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02/28/2013

GOMAN, a place where difficult access rhymes with success!

Located 200m above sea level, the small community of GOMAN (Commune of grand Goave) has a million dollar view on the sea to offer to anybody who’s willing to leave national road number two and attack the climb!

The road starts in the mud before turning really fast into a mix between a dirt track and a river bed covered by rocks on extremely steep stretches.

The first time JEN tried to visit this community the car couldn’t make it, the team finishing by foot…

Arrived finally on the hill top the team was welcomed by inhabitants surprised and happy to see a little bunch of humanitarian workers arriving sweating in their locality.

After a quick introduction of JEN project to the local characters of the community we got invited for a new walk, downhill this time, in order to have a look on the only water source in the area.

30 minutes! 30 minutes climbing down a hill known as “Bouda Chita”, literally “Bottom seated”, trying every second step not to fall!

Arrived quite deep in what looks like a smaller version of a canyon we heard and saw the water! A small water fall with an impossible dangerous rocky access, some broken pipes here and there and downstream a group of people washing clothes, bathing or collecting water, sharing in addition the place with animals drinking!!!

The broken pipes made us think people had tried already to organize themselves regarding water issues, which was fast confirmed with the explanation given by the alder in the village.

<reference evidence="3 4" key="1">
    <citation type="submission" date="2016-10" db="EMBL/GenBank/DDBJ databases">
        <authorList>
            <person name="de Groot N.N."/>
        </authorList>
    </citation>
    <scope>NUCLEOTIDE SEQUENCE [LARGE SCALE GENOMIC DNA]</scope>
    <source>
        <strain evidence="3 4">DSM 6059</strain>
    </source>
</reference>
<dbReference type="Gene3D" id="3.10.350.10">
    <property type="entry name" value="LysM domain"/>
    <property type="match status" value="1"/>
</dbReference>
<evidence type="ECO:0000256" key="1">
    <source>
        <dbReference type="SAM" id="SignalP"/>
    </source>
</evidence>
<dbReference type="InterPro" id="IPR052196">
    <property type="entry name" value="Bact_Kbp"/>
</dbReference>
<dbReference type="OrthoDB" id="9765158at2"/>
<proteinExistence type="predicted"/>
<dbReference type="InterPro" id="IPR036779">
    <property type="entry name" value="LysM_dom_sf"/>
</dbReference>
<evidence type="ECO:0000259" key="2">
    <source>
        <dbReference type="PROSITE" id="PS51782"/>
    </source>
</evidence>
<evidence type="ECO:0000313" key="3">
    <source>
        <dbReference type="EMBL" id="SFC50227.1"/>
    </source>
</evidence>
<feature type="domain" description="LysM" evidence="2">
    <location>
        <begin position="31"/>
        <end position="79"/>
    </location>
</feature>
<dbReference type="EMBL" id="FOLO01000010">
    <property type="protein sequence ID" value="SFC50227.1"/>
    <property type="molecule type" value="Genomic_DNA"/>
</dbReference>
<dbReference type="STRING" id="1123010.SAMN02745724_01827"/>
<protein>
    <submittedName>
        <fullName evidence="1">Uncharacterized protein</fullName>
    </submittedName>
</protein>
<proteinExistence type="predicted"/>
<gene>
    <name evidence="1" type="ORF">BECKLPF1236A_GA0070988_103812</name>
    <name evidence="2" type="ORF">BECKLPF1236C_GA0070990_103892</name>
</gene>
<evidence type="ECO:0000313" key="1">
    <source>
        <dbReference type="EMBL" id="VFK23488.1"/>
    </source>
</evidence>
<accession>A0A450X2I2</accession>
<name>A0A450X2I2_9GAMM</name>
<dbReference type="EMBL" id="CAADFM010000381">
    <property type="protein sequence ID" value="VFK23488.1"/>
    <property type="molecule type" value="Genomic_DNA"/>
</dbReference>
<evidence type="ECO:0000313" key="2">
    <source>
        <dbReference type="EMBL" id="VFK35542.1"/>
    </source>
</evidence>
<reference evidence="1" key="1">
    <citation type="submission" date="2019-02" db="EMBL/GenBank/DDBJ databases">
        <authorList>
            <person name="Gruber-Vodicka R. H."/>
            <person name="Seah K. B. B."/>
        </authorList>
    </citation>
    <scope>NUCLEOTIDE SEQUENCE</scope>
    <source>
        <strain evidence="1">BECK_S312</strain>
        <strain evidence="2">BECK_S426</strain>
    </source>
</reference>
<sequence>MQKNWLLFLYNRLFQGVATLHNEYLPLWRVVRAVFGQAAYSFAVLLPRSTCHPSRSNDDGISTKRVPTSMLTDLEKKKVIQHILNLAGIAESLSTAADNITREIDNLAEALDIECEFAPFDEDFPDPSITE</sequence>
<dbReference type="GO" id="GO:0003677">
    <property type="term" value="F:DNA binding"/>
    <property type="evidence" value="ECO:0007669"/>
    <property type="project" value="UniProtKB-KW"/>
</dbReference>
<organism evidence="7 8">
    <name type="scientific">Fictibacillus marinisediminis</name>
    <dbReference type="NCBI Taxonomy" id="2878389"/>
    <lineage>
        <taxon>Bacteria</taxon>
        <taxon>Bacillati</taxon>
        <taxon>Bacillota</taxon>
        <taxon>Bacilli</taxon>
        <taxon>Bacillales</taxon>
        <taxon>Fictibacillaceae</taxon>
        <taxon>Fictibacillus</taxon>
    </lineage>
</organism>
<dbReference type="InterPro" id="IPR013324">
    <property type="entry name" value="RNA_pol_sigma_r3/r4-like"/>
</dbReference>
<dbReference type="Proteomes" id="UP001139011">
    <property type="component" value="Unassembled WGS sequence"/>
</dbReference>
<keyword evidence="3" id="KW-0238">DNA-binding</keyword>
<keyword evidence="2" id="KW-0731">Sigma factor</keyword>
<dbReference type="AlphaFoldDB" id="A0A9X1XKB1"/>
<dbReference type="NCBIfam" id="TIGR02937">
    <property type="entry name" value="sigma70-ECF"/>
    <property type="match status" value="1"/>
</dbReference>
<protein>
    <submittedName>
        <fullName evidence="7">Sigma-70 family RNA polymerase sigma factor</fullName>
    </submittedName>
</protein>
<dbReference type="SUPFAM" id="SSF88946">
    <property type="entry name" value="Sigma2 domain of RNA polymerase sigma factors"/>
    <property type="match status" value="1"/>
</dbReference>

After the regular process of assessment and survey GOMAN came of course as a location in which JEN should work. The need was extreme, this population is extremely vulnerable and quite isolated even though road national two is visible far downhill.

No use to precise the work has been particularly difficult for the construction team as items such as tools, iron or cement had to be transported all the way to the water source.

Sometimes partially by car or truck but mostly by motorbikes, manpower or donkeys!
Work on the track has been needed and the population fixed it!

San became an issue? The population started excavating directly in the mountain!

The enthusiasm, participation and involvement of the community have been also really important in the activities of hygiene promotion and definition and establishment of concept of WMC (water management committee) as the entire population could see how much improvement in their everyday life the project would bring!

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I recall the visit organized later while JPF monitoring mission was in Haiti. All hygiene promoters and WMC members were present, proud to wear their tee shirts and explain how life had become better since they had a water reservoir and a safe kiosk!

February 28, 2013 in Haiti |